Maltese are among the most popular dog breeds today because of their rich history, size, and character. This is a gentle, playful, and charming dog that is sometimes overly sensitive. This elegant toy breed is most famous for its silky white hair.
FUN FACT: One legend says that the apostle Saint Paul suffered a shipwreck on Malta, and there he healed a Roman governor’s father. As a sign of gratitude, the governor gave a Maltese dog to Paul as a gift.
7,8 - 10 in (20-25 cm)
6,6 - 8,8 lb (3-4 kg)
Central Mediterranean Area
Dog Breed Characteristics
This breed is famous for its beautiful, silky, long coat. They are very popular to this day and are known around the world. They have a slightly rounded head with a black nose and brown eyes. Their height is usually the same as their length and they have a curled tail. If the Maltese dog spends its days mostly out of direct sunlight, their nose can become lighter, reaching the pink or brown color.
This phenomenon is called the “winter nose.” Their paws are extremely sensitive and should be treated with care. The allowed colors of this breed are pure white, with possible traces of ivory, lemon, or orange ( around the ears). Every other color is considered a serious fault and should result in disqualification.
As we already mentioned, this is an extremely old breed, and throughout their history, owners and breeders have tried changing their appearance. Luckily, in the 19th century, the Maltese Club put a standard in place and started taking care of these dogs and their quality. They made sure that this breed is registered with all the major cynology associations.
The Maltese have a stunning pure white and silky coat that doesn't shed much. They don't have a typical undercoat like many other breeds. The bad thing is that their coat mats easily become dirty. To prevent tangles and mats the Maltese coat requires daily brushing. If your dog becomes matted, you will probably need to trim its coat because it would be too painful for the dog to comb or brush out the mats.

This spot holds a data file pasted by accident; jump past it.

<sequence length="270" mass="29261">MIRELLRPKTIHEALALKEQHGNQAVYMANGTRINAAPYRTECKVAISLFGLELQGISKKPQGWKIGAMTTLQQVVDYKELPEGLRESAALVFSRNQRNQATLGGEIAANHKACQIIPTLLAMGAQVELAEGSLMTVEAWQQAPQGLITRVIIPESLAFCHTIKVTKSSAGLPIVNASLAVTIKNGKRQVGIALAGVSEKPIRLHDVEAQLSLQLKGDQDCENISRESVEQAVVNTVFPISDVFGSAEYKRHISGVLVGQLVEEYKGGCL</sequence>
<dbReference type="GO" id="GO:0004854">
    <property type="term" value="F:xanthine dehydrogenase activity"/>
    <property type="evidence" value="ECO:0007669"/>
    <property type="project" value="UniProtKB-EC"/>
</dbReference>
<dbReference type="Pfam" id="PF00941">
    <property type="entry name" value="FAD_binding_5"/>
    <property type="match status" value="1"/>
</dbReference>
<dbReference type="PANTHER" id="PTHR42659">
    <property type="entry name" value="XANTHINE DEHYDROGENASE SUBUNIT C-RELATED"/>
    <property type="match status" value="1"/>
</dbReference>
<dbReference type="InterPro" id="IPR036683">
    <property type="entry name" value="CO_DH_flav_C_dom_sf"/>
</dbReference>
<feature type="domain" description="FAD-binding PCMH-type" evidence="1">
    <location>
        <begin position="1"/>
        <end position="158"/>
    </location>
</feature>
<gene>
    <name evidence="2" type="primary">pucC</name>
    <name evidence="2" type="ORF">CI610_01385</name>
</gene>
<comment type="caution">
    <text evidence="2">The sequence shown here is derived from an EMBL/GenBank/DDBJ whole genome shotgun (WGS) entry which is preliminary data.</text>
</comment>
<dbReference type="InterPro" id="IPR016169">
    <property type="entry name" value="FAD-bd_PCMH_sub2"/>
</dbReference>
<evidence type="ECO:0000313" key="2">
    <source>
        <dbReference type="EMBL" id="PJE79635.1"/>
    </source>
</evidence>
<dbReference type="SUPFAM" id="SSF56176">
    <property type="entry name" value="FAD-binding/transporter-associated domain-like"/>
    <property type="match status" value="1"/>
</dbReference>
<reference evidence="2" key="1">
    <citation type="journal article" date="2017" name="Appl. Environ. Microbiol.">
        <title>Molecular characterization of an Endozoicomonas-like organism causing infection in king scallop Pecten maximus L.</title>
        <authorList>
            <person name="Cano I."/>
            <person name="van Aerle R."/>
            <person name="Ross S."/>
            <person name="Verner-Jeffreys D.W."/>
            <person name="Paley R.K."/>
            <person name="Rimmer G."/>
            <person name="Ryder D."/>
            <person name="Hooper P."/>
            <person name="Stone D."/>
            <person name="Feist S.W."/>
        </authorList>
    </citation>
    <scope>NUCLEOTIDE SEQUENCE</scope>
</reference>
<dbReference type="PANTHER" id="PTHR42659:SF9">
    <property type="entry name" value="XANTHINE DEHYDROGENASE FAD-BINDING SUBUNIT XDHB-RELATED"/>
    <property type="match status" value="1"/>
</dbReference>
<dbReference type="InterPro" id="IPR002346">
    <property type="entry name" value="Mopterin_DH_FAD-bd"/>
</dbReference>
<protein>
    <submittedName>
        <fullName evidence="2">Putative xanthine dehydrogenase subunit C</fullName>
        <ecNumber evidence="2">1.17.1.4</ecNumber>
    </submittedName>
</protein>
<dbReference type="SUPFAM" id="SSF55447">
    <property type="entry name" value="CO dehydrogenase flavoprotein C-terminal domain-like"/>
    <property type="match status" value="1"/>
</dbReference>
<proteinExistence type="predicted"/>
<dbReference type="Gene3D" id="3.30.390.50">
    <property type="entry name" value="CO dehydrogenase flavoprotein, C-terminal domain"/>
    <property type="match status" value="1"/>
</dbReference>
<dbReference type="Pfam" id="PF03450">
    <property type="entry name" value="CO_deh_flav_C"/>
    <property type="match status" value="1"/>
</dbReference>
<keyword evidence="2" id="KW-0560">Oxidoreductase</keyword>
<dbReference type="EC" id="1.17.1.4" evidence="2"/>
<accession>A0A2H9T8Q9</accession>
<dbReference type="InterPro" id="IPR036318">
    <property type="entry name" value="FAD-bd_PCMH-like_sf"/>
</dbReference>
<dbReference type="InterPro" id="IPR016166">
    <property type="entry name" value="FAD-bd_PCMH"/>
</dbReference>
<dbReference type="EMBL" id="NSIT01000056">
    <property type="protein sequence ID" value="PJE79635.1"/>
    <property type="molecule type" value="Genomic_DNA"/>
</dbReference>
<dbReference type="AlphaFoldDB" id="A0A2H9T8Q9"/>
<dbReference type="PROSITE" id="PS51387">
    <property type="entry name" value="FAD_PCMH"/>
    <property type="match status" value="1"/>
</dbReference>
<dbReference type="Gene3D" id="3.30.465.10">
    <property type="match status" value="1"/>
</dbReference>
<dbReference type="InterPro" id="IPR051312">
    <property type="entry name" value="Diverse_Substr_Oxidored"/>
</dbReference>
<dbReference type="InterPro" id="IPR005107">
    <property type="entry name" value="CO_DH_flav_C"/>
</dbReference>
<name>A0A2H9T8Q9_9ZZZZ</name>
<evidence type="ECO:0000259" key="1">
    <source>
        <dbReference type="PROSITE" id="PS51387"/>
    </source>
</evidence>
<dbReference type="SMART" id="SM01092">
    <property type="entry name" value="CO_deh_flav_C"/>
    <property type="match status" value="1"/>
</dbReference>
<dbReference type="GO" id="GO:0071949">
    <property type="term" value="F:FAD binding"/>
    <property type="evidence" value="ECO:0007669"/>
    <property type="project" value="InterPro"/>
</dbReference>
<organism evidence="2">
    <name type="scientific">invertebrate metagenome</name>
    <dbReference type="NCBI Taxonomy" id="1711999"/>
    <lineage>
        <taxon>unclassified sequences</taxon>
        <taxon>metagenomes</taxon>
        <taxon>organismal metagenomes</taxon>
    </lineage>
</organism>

During the brushing, you can use a coat conditioner to help you solve the mats. Never pull the entire mat out at once with the brush. Also, make sure that you remove all the mats before a bath because mats have tendencies to get tighter when wet. The Maltese require regular baths, but with all the gentle pet shampoos, you can bathe him more often without harming the Maltese coat.
Taking care of their coat certainly requires a lot of time but be careful not to leave out other important aspects of complete care of your Maltese. Their paws are sensitive so it is a good idea to get them used to paw care. Their nails should be cut regularly if they do not wear them down naturally. A good indication that nails need cutting is hearing them clicking on the floor while they walk.
Brushing your dog's teeth is also very important. Most of the dogs are not fans of brushing, so start teaching them as soon as possible. Include treats and praises, and pretty soon, they will learn to put up with this important aspect of health care. You can check your local pet stores for dog toothbrushes and toothpaste that do not contain any harmful chemicals.
The Maltese don't require much exercise. Regular walks or indoor games will be enough for this breed to remain in good shape. Never walk your Maltese puppy for too long before it is 8 months old because you could hurt his bones as they are still developing. The best thing is to let the dog play at his own pace when it is young. These dogs love to play, but you will need to be careful. They are very small and can get easily hurt.